To win the ground he would never own.

My mother was the school-mistress,
The world of Castor and Pollux.
There were twins in her own class.
She could never tell which was which.

She had read one volume of Proust,
He knew the cure for farcy.
I flitted between a hole in the hedge
And a room in the Latin Quarter.
Muldoon himself has flitted between a number of categories. In the thirty years from the poems in Why Brownlee Left (1980) to Maggot (2010), this poet has made great art out of the chaos of modern life; his work confuses the lines between poetry and fiction (and our expectations of those genres) while also troubling easy cultural distinctions such as "Irish" or "American." Muldoon has lived in the United States since the late 1980's, and has served for many years as a professor at Princeton University and Chair of its Lewis Center for the Arts. For the last five years he has also served as Poetry Editor for the The New Yorker, guiding the most visible outlet for poetry published in America.

Despite this prestigious curriculum vitae, Muldoon remains a humble and open-minded figure on the literary landscape. In his more recent work, notably 2002's Moy Sand and Gravel, the poet has returned with new intensity to consider the history, culture, and language of his birthplace along the border. We see Muldoon demonstrate his gift for balancing this knowledge of the rural with his encyclopedic grasp of modern literature in this excellent interview piece for Wunderkammer Magazine:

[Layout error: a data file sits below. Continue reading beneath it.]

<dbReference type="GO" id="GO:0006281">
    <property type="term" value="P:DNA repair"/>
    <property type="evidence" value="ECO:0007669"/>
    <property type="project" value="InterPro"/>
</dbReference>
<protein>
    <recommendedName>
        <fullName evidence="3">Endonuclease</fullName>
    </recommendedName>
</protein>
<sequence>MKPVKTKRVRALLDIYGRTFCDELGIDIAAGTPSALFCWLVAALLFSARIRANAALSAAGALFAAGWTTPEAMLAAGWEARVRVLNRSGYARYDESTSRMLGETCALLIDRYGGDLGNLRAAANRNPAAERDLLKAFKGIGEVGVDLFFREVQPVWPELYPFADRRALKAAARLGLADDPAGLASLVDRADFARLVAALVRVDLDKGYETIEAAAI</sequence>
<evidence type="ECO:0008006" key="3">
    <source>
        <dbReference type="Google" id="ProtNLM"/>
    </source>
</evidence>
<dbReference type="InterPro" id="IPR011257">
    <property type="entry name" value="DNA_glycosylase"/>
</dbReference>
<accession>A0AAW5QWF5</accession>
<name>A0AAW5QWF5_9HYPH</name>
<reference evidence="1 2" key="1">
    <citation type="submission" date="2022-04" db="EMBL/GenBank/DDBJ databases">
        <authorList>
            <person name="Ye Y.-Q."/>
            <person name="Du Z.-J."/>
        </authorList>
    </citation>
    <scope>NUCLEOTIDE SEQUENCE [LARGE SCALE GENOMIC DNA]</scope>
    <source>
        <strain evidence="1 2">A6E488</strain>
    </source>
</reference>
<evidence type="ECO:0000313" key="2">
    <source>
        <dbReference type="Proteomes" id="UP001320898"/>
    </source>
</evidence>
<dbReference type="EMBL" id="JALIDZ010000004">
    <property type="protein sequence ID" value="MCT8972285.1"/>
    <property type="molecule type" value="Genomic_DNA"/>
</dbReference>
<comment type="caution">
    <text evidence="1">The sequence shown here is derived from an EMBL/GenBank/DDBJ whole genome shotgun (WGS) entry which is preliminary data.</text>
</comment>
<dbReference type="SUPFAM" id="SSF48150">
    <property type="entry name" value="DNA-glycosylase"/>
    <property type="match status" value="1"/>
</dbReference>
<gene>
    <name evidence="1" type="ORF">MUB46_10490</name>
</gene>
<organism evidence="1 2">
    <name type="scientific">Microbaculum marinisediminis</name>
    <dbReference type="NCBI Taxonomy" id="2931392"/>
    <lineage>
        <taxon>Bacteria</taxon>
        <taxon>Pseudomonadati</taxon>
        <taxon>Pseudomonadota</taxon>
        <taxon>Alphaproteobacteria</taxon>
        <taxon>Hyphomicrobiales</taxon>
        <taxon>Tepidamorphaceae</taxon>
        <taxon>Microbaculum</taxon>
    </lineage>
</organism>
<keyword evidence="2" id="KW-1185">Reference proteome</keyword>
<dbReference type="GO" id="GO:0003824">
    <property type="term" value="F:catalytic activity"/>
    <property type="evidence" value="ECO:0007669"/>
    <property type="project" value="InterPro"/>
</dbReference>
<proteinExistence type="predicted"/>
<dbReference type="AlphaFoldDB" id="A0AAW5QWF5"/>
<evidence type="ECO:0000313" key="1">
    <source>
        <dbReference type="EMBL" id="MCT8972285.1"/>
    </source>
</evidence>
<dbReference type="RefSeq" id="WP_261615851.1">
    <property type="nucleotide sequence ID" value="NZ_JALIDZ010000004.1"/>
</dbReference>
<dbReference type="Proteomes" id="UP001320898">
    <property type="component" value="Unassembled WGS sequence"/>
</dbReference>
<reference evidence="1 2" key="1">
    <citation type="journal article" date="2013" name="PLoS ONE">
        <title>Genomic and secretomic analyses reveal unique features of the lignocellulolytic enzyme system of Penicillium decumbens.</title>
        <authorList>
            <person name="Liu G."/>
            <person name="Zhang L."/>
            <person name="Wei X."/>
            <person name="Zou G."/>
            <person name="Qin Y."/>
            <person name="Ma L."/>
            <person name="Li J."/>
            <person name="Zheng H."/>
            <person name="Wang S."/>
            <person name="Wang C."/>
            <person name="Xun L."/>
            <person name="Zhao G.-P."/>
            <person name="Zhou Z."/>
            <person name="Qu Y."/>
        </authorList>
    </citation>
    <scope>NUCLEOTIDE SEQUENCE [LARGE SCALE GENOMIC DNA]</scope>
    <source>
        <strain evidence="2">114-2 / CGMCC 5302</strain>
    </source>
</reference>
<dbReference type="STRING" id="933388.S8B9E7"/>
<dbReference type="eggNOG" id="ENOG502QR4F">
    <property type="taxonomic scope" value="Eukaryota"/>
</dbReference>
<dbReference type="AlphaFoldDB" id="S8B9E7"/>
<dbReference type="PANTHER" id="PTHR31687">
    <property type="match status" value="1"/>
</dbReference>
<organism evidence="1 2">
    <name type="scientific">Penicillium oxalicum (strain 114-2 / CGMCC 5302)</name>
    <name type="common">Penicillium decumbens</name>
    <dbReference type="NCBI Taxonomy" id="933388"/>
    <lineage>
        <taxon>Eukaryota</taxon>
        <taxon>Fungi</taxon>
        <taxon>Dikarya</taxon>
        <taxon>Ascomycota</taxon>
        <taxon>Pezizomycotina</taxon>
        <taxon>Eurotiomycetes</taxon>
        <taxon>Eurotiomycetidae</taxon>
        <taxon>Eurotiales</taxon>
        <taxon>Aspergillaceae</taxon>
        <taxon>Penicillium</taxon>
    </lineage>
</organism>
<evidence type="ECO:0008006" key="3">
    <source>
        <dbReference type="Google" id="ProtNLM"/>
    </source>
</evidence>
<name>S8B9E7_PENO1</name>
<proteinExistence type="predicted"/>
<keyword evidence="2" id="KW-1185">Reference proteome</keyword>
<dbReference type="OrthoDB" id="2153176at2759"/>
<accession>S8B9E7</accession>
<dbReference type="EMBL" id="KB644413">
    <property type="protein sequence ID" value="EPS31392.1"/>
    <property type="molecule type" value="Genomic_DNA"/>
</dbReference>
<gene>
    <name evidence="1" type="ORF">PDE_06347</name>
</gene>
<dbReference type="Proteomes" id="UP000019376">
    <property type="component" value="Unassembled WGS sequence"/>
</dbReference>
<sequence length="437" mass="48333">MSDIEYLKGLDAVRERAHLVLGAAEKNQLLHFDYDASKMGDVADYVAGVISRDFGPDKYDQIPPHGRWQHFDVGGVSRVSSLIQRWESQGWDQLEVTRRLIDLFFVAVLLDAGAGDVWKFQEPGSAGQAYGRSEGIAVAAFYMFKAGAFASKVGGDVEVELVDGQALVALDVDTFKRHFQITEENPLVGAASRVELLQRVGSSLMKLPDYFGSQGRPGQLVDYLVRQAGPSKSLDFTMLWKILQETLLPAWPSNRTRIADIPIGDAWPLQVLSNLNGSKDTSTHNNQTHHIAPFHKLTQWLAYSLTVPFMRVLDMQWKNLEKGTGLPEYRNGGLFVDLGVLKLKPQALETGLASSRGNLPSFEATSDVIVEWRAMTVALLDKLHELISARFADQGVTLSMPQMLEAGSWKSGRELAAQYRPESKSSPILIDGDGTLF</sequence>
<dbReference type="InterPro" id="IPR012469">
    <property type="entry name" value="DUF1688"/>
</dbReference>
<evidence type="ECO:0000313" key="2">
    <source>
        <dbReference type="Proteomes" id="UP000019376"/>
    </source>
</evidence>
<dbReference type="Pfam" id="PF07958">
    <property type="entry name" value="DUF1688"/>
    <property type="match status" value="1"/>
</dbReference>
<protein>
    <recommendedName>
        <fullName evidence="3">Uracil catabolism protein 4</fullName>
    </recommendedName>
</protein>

Five Dialogues, Paul Muldoon from Wunderkammer Magazine on Vimeo.

The Moy that Muldoon returns to in his 2002 collection is one conscious of its place alongside many borders -- those between traditional and modern culture, the rural and the urban, and between a deep, almost archeological, past and a fluid present tense. In his poem "The Misfits," which places a viewing of that famous film written by Arthur Miller (with the last on-screen appearances by Clark Gable and Marilyn Monroe) alongside his childhood duties on the farm, where he mines a row of potatoes, "what would surely seem / to any nine- or ten-year-old an inexhaustible seam."

This pun on visual representation and human creation finds succinct and powerful articulation in the title poem, "Moy Sand and Gravel." Paul Muldoon's website offers a reading of the poem here; please find the text below: